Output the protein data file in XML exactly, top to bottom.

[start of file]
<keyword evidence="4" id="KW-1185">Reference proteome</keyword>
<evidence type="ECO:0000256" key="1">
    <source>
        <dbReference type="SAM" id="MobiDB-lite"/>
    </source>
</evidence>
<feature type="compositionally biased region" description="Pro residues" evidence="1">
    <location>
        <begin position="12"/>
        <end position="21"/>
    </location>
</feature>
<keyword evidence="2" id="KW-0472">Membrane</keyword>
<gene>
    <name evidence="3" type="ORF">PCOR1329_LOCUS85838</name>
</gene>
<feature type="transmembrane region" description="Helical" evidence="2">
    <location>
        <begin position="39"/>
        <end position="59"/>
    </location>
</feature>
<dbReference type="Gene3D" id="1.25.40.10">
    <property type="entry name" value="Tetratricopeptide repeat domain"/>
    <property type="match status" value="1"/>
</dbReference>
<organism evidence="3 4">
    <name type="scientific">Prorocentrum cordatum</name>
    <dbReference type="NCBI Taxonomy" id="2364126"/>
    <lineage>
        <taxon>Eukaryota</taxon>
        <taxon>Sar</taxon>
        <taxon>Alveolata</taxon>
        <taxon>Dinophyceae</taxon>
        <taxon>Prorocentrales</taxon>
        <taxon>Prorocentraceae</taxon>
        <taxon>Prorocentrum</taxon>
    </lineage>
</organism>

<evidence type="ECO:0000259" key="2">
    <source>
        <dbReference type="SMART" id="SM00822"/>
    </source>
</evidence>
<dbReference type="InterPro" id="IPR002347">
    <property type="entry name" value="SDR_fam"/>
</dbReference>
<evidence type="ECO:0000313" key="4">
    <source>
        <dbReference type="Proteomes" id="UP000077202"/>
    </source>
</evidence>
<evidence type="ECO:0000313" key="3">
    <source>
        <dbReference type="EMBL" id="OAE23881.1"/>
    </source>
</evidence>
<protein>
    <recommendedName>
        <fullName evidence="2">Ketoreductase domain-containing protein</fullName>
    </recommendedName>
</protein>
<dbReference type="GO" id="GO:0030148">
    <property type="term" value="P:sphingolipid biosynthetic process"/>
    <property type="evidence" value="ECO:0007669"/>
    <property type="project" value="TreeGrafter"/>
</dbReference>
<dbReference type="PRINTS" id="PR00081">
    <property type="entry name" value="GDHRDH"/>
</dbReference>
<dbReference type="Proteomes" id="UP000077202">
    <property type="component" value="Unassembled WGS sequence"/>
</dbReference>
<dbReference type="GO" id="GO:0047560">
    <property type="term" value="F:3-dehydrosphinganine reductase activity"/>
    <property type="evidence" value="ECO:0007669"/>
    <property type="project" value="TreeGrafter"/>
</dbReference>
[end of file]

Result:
<keyword evidence="4" id="KW-1185">Reference proteome</keyword>
<evidence type="ECO:0000256" key="1">
    <source>
        <dbReference type="SAM" id="MobiDB-lite"/>
    </source>
</evidence>
<feature type="compositionally biased region" description="Pro residues" evidence="1">
    <location>
        <begin position="12"/>
        <end position="21"/>
    </location>
</feature>
<keyword evidence="2" id="KW-0472">Membrane</keyword>
<gene>
    <name evidence="3" type="ORF">PCOR1329_LOCUS85838</name>
</gene>
<feature type="transmembrane region" description="Helical" evidence="2">
    <location>
        <begin position="39"/>
        <end position="59"/>
    </location>
</feature>
<dbReference type="Gene3D" id="1.25.40.10">
    <property type="entry name" value="Tetratricopeptide repeat domain"/>
    <property type="match status" value="1"/>
</dbReference>
<organism evidence="3 4">
    <name type="scientific">Prorocentrum cordatum</name>
    <dbReference type="NCBI Taxonomy" id="2364126"/>
    <lineage>
        <taxon>Eukaryota</taxon>
        <taxon>Sar</taxon>
        <taxon>Alveolata</taxon>
        <taxon>Dinophyceae</taxon>
        <taxon>Prorocentrales</taxon>
        <taxon>Prorocentraceae</taxon>
        <taxon>Prorocentrum</taxon>
    </lineage>
</organism>

<evidence type="ECO:0000259" key="2">
    <source>
        <dbReference type="SMART" id="SM00822"/>
    </source>
</evidence>
<dbReference type="InterPro" id="IPR002347">
    <property type="entry name" value="SDR_fam"/>
</dbReference>
<evidence type="ECO:0000313" key="4">
    <source>
        <dbReference type="Proteomes" id="UP000077202"/>
    </source>
</evidence>
<evidence type="ECO:0000313" key="3">
    <source>
        <dbReference type="EMBL" id="OAE23881.1"/>
    </source>
</evidence>
<protein>
    <recommendedName>
        <fullName evidence="2">Ketoreductase domain-containing protein</fullName>
    </recommendedName>
</protein>
<dbReference type="GO" id="GO:0030148">
    <property type="term" value="P:sphingolipid biosynthetic process"/>
    <property type="evidence" value="ECO:0007669"/>
    <property type="project" value="TreeGrafter"/>
</dbReference>
<dbReference type="PRINTS" id="PR00081">
    <property type="entry name" value="GDHRDH"/>
</dbReference>
<dbReference type="Proteomes" id="UP000077202">
    <property type="component" value="Unassembled WGS sequence"/>
</dbReference>
<dbReference type="GO" id="GO:0047560">
    <property type="term" value="F:3-dehydrosphinganine reductase activity"/>
    <property type="evidence" value="ECO:0007669"/>
    <property type="project" value="TreeGrafter"/>
</dbReference>